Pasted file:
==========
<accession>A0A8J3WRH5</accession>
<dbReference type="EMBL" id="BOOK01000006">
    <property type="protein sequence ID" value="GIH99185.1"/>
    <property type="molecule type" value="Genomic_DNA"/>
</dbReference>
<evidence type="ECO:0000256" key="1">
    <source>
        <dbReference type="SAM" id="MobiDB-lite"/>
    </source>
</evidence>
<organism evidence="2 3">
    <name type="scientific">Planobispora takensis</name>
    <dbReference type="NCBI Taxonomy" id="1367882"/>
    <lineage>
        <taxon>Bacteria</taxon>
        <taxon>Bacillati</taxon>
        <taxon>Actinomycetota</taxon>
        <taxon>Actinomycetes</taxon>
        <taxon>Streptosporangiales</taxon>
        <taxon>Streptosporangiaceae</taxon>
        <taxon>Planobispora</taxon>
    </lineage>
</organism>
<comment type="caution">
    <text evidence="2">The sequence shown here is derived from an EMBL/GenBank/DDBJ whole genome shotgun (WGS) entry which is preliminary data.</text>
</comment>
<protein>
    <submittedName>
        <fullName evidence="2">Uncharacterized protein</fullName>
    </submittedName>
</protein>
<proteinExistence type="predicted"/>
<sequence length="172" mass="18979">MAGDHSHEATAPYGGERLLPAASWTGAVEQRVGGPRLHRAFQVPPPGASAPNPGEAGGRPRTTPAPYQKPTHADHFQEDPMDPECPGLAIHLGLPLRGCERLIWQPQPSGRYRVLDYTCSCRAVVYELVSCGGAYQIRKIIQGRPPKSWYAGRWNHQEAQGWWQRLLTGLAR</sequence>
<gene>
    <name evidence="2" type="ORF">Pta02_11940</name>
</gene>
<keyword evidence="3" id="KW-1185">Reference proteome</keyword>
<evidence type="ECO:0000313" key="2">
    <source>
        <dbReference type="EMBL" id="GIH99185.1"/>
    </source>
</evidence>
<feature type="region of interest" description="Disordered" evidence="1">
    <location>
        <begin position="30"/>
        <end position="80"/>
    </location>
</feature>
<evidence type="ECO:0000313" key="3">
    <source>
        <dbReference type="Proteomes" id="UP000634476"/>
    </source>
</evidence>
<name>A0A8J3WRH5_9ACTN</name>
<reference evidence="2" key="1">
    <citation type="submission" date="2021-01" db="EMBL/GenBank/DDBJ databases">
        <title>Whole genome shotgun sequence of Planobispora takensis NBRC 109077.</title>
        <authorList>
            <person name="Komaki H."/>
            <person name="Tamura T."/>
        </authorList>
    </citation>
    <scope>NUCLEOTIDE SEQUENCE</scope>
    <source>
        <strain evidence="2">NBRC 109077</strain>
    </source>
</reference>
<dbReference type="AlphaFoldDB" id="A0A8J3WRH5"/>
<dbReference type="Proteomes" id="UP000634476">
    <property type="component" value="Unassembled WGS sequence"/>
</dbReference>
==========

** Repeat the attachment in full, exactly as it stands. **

<accession>A0A8J3WRH5</accession>
<dbReference type="EMBL" id="BOOK01000006">
    <property type="protein sequence ID" value="GIH99185.1"/>
    <property type="molecule type" value="Genomic_DNA"/>
</dbReference>
<evidence type="ECO:0000256" key="1">
    <source>
        <dbReference type="SAM" id="MobiDB-lite"/>
    </source>
</evidence>
<organism evidence="2 3">
    <name type="scientific">Planobispora takensis</name>
    <dbReference type="NCBI Taxonomy" id="1367882"/>
    <lineage>
        <taxon>Bacteria</taxon>
        <taxon>Bacillati</taxon>
        <taxon>Actinomycetota</taxon>
        <taxon>Actinomycetes</taxon>
        <taxon>Streptosporangiales</taxon>
        <taxon>Streptosporangiaceae</taxon>
        <taxon>Planobispora</taxon>
    </lineage>
</organism>
<comment type="caution">
    <text evidence="2">The sequence shown here is derived from an EMBL/GenBank/DDBJ whole genome shotgun (WGS) entry which is preliminary data.</text>
</comment>
<protein>
    <submittedName>
        <fullName evidence="2">Uncharacterized protein</fullName>
    </submittedName>
</protein>
<proteinExistence type="predicted"/>
<sequence length="172" mass="18979">MAGDHSHEATAPYGGERLLPAASWTGAVEQRVGGPRLHRAFQVPPPGASAPNPGEAGGRPRTTPAPYQKPTHADHFQEDPMDPECPGLAIHLGLPLRGCERLIWQPQPSGRYRVLDYTCSCRAVVYELVSCGGAYQIRKIIQGRPPKSWYAGRWNHQEAQGWWQRLLTGLAR</sequence>
<gene>
    <name evidence="2" type="ORF">Pta02_11940</name>
</gene>
<keyword evidence="3" id="KW-1185">Reference proteome</keyword>
<evidence type="ECO:0000313" key="2">
    <source>
        <dbReference type="EMBL" id="GIH99185.1"/>
    </source>
</evidence>
<feature type="region of interest" description="Disordered" evidence="1">
    <location>
        <begin position="30"/>
        <end position="80"/>
    </location>
</feature>
<evidence type="ECO:0000313" key="3">
    <source>
        <dbReference type="Proteomes" id="UP000634476"/>
    </source>
</evidence>
<name>A0A8J3WRH5_9ACTN</name>
<reference evidence="2" key="1">
    <citation type="submission" date="2021-01" db="EMBL/GenBank/DDBJ databases">
        <title>Whole genome shotgun sequence of Planobispora takensis NBRC 109077.</title>
        <authorList>
            <person name="Komaki H."/>
            <person name="Tamura T."/>
        </authorList>
    </citation>
    <scope>NUCLEOTIDE SEQUENCE</scope>
    <source>
        <strain evidence="2">NBRC 109077</strain>
    </source>
</reference>
<dbReference type="AlphaFoldDB" id="A0A8J3WRH5"/>
<dbReference type="Proteomes" id="UP000634476">
    <property type="component" value="Unassembled WGS sequence"/>
</dbReference>